Graham Greene has been one of my five favorite writers since tenth grade or so. I always wanted to know more about him but as his biographers discovered he only rarely took personal questions. His two autobiographies proved even more frustrating and elusive. They spoke little of himself.
There was always great debate about why he was never awarded a Nobel Prize especially given some of the lesser lights the prize went to so often. I think I'm correct in saying that it was William Goldman (another great admirer of Greene's) who wondered if it was Greene's Catholicism (heretical as it was) that kept him from getting it. But Catholics have won many times. Nathan Perkins wondered if it was Greene's left-wing politics. But the prize has been given to many writers more left than Greene. Other theories have been put forth over the years but none of those seemed to address the real possible reason--
In some circles Greene had a rather seedy reputation. He spent a lot of time in whorehouses, he was not known to refuse a drink, he stole one of his best friend's wife (though hardly against her will) and his general behavior often contradicted the impression readers got from his novels and stories and screenplays and he (correctly) predicted that in Central America priests would someday pick up arms to overthrow their fascist governments.
We'll never know.
Richard Greene (no relation) has edited a volume of Greene's Uncollected Letters. Michelle Orange reviews the volume in the new issue of The Nation. Talk about your man of parts.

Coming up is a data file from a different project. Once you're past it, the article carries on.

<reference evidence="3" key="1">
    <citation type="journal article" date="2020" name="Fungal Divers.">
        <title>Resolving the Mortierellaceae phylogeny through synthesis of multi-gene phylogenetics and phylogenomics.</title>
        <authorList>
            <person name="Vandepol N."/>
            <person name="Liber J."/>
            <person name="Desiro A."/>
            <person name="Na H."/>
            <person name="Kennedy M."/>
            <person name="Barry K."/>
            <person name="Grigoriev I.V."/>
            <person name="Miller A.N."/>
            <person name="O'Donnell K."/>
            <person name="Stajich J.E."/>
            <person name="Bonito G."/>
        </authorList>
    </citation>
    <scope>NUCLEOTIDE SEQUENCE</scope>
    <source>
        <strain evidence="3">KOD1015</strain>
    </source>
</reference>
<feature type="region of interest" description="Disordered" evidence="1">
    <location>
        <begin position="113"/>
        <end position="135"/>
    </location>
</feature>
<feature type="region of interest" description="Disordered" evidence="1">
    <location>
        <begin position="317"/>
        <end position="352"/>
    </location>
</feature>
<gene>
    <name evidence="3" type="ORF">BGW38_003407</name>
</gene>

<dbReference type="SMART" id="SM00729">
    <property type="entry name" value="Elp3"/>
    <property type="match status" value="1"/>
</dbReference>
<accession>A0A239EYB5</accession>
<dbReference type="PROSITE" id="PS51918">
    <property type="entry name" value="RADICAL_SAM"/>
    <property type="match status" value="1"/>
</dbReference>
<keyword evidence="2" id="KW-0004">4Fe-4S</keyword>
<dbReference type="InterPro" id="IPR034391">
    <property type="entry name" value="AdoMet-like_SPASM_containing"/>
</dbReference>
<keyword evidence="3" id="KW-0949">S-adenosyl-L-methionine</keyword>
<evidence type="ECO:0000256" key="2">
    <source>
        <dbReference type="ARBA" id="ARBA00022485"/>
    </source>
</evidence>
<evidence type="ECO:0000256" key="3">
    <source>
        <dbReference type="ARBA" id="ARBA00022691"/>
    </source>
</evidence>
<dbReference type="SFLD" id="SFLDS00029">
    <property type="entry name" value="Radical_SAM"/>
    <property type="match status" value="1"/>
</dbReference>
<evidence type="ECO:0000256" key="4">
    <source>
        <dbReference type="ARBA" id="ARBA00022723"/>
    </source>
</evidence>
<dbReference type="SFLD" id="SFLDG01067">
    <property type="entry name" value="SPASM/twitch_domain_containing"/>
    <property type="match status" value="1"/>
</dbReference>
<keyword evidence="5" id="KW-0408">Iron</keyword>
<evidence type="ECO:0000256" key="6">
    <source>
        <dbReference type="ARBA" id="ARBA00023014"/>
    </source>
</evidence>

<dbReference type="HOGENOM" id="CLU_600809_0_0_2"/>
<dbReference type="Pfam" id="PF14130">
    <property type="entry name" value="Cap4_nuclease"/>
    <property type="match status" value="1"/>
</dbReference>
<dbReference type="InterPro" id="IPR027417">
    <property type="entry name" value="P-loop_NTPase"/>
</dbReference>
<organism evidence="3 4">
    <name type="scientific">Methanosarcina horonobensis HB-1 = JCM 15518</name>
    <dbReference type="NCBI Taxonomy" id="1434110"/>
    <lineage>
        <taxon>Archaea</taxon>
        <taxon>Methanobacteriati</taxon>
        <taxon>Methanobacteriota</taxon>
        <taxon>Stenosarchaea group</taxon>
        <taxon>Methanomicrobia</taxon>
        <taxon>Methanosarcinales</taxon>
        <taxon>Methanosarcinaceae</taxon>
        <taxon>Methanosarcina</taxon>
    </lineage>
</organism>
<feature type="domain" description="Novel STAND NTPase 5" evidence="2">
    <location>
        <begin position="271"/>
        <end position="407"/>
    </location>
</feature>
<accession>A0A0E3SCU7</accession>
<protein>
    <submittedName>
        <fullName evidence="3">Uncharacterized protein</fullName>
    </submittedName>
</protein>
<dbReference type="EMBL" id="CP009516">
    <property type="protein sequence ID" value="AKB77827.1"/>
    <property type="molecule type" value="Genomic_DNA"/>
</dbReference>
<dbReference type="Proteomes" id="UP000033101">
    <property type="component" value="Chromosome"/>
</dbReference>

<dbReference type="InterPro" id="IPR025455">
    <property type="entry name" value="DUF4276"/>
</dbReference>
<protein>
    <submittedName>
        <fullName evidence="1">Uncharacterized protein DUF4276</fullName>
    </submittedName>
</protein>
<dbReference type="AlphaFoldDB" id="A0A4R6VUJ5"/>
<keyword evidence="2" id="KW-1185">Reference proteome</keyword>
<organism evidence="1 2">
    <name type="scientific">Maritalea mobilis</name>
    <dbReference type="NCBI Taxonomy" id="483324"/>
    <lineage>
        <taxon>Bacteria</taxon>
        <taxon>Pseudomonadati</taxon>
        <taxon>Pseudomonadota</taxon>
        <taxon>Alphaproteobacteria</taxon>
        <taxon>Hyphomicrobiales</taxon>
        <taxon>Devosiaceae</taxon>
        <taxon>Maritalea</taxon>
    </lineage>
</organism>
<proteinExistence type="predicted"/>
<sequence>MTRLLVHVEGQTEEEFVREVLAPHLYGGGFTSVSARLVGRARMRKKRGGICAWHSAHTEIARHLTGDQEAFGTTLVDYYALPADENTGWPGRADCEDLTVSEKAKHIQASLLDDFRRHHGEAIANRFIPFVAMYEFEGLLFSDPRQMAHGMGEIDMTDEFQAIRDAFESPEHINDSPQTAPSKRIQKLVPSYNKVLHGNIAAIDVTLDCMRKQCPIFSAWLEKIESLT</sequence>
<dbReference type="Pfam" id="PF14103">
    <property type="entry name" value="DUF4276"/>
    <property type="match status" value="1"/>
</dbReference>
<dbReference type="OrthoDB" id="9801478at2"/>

"Richard Greene warns, `"The sum of all these discoveries is to make Graham Greene a stranger to us again."'
A stranger with no shortage of calling cards: devout Catholic, lifelong adulterer, pulpy hack, canonical novelist; self-destructive, meticulously disciplined, deliriously romantic, bitterly cynical; moral relativist, strict theologian, salon communist, closet monarchist; civilized to a stuffy fault and louche to drugged-out distraction, anti-imperialist crusader and postcolonial parasite, self-excoriating and self-aggrandizing, to name just a few. "But who are you, Mr. Greene?" Yvonne Cloetta, his last mistress, remembered Greene being asked throughout his career. "I am my books," he insisted, a problematic deflection for several reasons, the most obvious being that the Greene oeuvre and its secondary materials support any number of conclusions about who their creator was and what he believed. Indeed, in Greene's two memoirs he manages--resolutely, annoyingly--to reveal little of his emotional life. Considered as a literary trope, Greene's contradictions hold the appeal of universality: in him, we can all locate some part of ourselves. As a man, he may be too like us for adulatory comfort. Even among his fans, abiding love for Greene is rare; for a man who considered disloyalty to be a privilege of the faithful, the hair shirt fits.
Ed here: I'd challenge Orange on one thing. Greene's essay "On The Virtues of Disloyalty" is one of the most valuable insights into human behavior I've ever read. It taught me to distrust all groups, even those whose principles I generally agree with. All groups, no exceptions, expect you to march in lock-step and if you refuse for a principle of your own you are banished and despised. Disloyalty is in fact and in deed a virtue.